Tuesday, December 6, 2016

St. Nicholas the Wonder-Worker

Saint Nicholas of Myra, the "Wonder-worker," was in some ways the Padre Pio of the fourth century. If people of some distant century were to read of the extraordinary miracles of Saint Pio, they would surely think them to be legendary, except that so many of his healings are documented. Saint Nicholas did not have the advantage of modern medical science to affirm the healings worked by God through him, but he has the devotion of the Church of the East and the West, and has long been venerated as patron of children, mariners, prisoners, miners and brides. He is the patron saint of brides because he gave dowries to poor girls. As Catherine Delors remarks in her wonderful post about St. Nicholas:
Why was it considered so important then to give poor girls dowries? Simply because they were among the most vulnerable of the paupers, likely to sink into prostitution. Securing dowries for them was the best way of helping them avoid that grim fate.

So Nicholas became the patron saint of children, of mariners, of young people wishing to marry, of newlyweds, of prisoners (whether fairly or unjustly accused) and yes, of lawyers. The veneration for his memory was such that his bones were stolen by adventurous sailors from his original tomb in the Church of Myra in 1087 and brought to Bari, in Italy, where they rest to this day in the Basilica that bears his name. His popularity extends well beyond Italy, to Eastern France, to Brittany, to Germany, to the Netherlands, to Russia...
 St. Nicholas is an Advent guide, leading us to the Christ Child. According to Fr. Mark:
To my mind, the most important thing to remember about Saint Nicholas is the spirit of godly fear and adoration with which he stood before the Holy Altar at the moment of the Divine Liturgy. Everything else in his life — including the countless miracles attributed to him — flowed from the Holy Mysteries. The Divine Liturgy served by Saint Nicholas must have been like the Mass of Padre Pio. While the holy gifts were being carried in procession to the altar, the people sang of Our Lord’s Eucharistic advent among them: “We who mystically represent the Cherubim, who sing to the life-giving Trinity the thrice holy hymn, let us now lay aside all earthly cares, that we may receive the King of all who comes escorted invisibly by Angelic hosts. alleluia, alleluia, alleluia.”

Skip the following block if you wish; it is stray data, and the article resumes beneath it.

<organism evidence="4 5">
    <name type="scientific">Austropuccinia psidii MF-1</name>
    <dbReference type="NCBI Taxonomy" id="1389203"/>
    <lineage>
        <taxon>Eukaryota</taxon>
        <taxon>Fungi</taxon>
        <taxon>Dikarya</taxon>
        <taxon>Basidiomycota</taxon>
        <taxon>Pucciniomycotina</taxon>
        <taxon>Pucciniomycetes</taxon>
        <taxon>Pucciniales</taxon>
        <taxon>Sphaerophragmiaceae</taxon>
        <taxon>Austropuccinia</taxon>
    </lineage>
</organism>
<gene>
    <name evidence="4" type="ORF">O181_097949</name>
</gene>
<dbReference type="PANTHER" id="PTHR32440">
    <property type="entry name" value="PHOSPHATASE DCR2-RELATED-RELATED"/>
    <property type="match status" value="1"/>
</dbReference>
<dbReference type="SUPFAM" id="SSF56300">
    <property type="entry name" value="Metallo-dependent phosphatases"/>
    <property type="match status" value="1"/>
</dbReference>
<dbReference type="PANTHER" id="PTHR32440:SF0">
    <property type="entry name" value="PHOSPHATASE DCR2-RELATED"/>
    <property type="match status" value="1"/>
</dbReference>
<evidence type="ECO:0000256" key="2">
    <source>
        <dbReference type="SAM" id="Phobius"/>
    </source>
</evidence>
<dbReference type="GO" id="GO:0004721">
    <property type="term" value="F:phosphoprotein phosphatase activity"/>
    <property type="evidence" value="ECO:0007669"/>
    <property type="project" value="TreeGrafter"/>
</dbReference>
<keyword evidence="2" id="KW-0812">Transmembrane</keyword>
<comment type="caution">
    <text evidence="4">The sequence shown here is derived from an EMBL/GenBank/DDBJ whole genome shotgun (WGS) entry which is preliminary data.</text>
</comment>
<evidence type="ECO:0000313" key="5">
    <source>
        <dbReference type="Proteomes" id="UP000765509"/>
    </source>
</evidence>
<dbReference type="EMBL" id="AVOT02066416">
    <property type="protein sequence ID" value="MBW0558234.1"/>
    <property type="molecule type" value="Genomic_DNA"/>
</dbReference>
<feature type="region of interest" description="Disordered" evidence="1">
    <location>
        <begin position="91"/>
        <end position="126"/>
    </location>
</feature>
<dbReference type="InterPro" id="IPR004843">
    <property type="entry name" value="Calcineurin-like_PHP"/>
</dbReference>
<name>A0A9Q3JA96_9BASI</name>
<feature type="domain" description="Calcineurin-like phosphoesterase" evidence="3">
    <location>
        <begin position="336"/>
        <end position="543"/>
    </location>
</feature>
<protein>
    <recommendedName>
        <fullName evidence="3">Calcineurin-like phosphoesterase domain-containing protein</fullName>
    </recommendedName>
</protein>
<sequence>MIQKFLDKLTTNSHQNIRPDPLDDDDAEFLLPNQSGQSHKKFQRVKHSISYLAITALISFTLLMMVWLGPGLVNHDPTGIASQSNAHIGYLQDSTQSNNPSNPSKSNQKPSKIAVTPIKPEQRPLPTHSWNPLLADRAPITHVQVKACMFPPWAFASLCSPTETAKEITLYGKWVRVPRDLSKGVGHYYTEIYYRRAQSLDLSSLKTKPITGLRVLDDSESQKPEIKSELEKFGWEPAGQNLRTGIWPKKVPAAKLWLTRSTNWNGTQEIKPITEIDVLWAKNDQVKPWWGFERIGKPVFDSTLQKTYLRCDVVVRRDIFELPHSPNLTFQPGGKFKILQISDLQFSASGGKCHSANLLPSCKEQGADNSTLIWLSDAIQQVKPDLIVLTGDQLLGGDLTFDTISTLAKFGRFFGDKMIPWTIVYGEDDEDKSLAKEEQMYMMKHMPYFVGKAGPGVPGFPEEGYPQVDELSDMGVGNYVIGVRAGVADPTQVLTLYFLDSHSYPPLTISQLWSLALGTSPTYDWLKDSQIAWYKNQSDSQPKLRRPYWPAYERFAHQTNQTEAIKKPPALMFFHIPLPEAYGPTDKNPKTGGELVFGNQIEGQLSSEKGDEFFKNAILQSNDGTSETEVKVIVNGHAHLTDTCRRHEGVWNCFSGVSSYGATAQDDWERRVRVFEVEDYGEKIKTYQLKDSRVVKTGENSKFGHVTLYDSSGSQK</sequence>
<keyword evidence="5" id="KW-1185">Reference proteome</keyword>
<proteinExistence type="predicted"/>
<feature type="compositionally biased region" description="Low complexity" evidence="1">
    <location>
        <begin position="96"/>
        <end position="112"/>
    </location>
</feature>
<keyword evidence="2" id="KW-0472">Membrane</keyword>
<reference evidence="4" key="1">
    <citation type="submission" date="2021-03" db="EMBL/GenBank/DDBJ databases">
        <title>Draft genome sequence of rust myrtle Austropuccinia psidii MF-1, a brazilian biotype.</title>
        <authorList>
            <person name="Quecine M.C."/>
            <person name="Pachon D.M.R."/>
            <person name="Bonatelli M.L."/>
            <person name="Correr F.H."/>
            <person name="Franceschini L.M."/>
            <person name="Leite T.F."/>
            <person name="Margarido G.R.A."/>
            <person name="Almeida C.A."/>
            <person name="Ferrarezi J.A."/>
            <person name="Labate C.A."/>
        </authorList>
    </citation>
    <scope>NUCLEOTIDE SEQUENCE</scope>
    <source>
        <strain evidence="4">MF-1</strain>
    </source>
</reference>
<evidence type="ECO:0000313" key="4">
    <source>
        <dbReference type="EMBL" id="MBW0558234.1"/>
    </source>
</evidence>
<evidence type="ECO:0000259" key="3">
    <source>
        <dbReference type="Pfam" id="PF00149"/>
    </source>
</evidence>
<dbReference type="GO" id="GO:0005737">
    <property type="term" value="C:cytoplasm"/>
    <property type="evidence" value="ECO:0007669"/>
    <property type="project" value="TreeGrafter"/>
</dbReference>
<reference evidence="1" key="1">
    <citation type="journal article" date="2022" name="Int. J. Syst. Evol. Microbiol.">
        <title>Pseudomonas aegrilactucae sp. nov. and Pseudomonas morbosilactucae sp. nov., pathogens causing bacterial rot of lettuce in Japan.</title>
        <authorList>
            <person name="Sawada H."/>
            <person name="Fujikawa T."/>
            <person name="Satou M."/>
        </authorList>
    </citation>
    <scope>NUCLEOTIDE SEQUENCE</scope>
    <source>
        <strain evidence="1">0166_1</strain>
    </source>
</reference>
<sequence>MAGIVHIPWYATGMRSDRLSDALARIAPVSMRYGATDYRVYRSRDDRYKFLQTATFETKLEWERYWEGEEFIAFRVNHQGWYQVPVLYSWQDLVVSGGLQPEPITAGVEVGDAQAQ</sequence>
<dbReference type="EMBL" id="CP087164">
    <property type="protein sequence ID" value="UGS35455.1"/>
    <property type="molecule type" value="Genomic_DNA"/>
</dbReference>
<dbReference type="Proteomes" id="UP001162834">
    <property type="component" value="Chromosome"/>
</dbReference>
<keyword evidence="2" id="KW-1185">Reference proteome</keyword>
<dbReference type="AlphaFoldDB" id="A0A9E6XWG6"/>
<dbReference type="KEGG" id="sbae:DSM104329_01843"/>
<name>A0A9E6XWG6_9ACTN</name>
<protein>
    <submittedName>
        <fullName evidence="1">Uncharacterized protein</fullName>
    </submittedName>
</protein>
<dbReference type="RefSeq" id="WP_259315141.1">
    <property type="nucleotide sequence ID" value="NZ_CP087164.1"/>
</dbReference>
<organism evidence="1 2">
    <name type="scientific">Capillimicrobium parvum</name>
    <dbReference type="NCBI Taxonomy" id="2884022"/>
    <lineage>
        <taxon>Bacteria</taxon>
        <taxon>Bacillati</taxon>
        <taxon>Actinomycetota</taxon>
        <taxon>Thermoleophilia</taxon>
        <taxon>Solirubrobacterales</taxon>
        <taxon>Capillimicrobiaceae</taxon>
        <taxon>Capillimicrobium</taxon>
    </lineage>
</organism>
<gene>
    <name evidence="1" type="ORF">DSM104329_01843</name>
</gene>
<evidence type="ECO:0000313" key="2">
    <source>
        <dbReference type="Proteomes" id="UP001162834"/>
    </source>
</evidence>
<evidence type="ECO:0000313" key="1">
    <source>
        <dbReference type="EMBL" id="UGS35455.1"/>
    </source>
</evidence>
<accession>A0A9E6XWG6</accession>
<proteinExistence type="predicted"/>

Saint Nicholas and the other saints of Advent surround the Eucharistic Advent of the Lord just as they will surround Him with the angels in the glory of His Advent at the end of time. How important it is to acknowledge the saints of Advent, to seek their intercession, to rejoice in their lives. Those who would banish the saints from the celebration of the Advent liturgy are misled and mistaken. The mission of the saints of Advent is to prepare us for the coming of Christ: for His final advent as King and Judge, yes, but also for His humble daily advent hidden under the species of bread and wine. In no way do the saints detract from the intensity of the Advent season. Each of them is given us as a companion and intercessor, charged with making ready our hearts for the advent of the Bridegroom-King. (Read more.)

The picture above by Russian artist Ilya Repin shows St. Nicholas delivering an innocent man from execution.

1 comment:

Julygirl said...

Well now he is the patron saint of retail shopping.

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